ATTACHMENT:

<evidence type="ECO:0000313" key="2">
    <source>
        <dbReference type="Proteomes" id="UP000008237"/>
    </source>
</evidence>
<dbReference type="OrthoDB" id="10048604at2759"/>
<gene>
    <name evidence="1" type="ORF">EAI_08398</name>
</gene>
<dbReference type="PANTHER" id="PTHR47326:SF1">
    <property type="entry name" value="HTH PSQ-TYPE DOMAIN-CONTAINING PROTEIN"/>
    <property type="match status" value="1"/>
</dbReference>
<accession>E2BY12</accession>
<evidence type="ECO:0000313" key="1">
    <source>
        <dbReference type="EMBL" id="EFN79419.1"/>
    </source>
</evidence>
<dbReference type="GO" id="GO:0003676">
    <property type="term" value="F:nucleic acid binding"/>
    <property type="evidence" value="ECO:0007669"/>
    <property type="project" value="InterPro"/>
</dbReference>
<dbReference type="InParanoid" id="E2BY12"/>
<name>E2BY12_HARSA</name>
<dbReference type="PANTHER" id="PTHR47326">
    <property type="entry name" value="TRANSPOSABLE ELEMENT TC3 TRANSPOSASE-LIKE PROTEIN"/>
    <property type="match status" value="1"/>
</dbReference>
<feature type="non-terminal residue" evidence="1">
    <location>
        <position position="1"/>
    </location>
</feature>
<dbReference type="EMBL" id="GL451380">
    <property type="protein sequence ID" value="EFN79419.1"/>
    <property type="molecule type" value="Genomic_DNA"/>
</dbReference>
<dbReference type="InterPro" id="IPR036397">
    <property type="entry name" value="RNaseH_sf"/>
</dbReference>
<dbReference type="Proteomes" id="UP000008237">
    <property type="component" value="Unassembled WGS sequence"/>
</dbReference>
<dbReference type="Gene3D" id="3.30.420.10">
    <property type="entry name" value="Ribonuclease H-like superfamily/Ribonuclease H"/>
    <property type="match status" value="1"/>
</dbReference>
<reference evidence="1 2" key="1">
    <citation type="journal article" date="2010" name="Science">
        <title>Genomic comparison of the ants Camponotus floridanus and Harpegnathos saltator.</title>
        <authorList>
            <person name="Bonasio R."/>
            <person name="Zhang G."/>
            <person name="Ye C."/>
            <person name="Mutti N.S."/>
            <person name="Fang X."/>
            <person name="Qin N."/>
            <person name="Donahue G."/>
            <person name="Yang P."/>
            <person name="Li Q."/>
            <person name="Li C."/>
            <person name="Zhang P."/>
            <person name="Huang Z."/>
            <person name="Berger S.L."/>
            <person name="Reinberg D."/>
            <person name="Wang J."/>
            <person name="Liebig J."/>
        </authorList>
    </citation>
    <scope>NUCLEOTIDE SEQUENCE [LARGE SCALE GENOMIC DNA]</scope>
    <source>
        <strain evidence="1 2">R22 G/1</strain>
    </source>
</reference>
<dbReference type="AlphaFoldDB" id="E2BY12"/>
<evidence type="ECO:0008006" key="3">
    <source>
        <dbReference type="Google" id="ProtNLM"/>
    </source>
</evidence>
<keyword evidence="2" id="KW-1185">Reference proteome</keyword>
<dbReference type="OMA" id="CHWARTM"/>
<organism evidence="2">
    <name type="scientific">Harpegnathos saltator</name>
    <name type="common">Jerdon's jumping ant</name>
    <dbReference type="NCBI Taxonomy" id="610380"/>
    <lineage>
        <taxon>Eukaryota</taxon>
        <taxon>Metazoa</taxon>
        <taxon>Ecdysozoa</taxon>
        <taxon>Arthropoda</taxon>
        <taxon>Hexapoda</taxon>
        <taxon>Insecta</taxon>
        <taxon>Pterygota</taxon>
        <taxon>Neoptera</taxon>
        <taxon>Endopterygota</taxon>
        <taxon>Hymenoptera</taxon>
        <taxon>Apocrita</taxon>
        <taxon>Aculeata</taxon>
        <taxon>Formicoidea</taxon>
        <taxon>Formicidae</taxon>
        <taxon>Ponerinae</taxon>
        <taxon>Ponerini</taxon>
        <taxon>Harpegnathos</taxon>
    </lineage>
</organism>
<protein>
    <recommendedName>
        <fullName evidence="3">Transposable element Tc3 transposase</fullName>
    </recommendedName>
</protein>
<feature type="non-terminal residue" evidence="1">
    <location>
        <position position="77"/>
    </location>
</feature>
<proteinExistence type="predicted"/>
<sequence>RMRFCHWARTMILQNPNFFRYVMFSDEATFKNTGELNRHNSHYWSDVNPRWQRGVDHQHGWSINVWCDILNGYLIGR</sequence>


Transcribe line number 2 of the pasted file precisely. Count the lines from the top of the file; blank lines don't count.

    <source>